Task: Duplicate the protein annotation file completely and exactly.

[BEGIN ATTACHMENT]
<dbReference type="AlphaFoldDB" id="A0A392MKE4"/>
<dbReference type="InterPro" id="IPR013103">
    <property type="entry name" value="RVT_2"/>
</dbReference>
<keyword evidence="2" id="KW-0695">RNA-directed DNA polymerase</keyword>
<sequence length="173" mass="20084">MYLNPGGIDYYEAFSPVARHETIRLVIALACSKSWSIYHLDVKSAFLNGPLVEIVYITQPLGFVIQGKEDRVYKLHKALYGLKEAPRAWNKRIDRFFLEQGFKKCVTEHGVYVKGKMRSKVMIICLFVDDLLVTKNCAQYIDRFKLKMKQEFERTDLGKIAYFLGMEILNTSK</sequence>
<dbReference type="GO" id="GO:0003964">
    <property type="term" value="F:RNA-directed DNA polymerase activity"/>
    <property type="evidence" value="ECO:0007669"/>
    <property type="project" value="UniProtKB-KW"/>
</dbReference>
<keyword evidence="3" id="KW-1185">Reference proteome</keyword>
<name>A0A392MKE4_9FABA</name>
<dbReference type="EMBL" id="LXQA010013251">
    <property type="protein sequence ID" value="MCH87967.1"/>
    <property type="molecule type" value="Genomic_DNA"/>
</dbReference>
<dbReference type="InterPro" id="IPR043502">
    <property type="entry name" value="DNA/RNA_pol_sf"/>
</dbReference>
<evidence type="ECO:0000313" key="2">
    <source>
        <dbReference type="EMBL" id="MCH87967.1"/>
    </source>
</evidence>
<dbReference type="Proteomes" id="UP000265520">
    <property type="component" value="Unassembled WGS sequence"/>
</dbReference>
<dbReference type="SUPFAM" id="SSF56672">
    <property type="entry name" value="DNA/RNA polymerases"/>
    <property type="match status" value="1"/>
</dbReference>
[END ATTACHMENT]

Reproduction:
<dbReference type="AlphaFoldDB" id="A0A392MKE4"/>
<dbReference type="InterPro" id="IPR013103">
    <property type="entry name" value="RVT_2"/>
</dbReference>
<keyword evidence="2" id="KW-0695">RNA-directed DNA polymerase</keyword>
<sequence length="173" mass="20084">MYLNPGGIDYYEAFSPVARHETIRLVIALACSKSWSIYHLDVKSAFLNGPLVEIVYITQPLGFVIQGKEDRVYKLHKALYGLKEAPRAWNKRIDRFFLEQGFKKCVTEHGVYVKGKMRSKVMIICLFVDDLLVTKNCAQYIDRFKLKMKQEFERTDLGKIAYFLGMEILNTSK</sequence>
<dbReference type="GO" id="GO:0003964">
    <property type="term" value="F:RNA-directed DNA polymerase activity"/>
    <property type="evidence" value="ECO:0007669"/>
    <property type="project" value="UniProtKB-KW"/>
</dbReference>
<keyword evidence="3" id="KW-1185">Reference proteome</keyword>
<name>A0A392MKE4_9FABA</name>
<dbReference type="EMBL" id="LXQA010013251">
    <property type="protein sequence ID" value="MCH87967.1"/>
    <property type="molecule type" value="Genomic_DNA"/>
</dbReference>
<dbReference type="InterPro" id="IPR043502">
    <property type="entry name" value="DNA/RNA_pol_sf"/>
</dbReference>
<evidence type="ECO:0000313" key="2">
    <source>
        <dbReference type="EMBL" id="MCH87967.1"/>
    </source>
</evidence>
<dbReference type="Proteomes" id="UP000265520">
    <property type="component" value="Unassembled WGS sequence"/>
</dbReference>
<dbReference type="SUPFAM" id="SSF56672">
    <property type="entry name" value="DNA/RNA polymerases"/>
    <property type="match status" value="1"/>
</dbReference>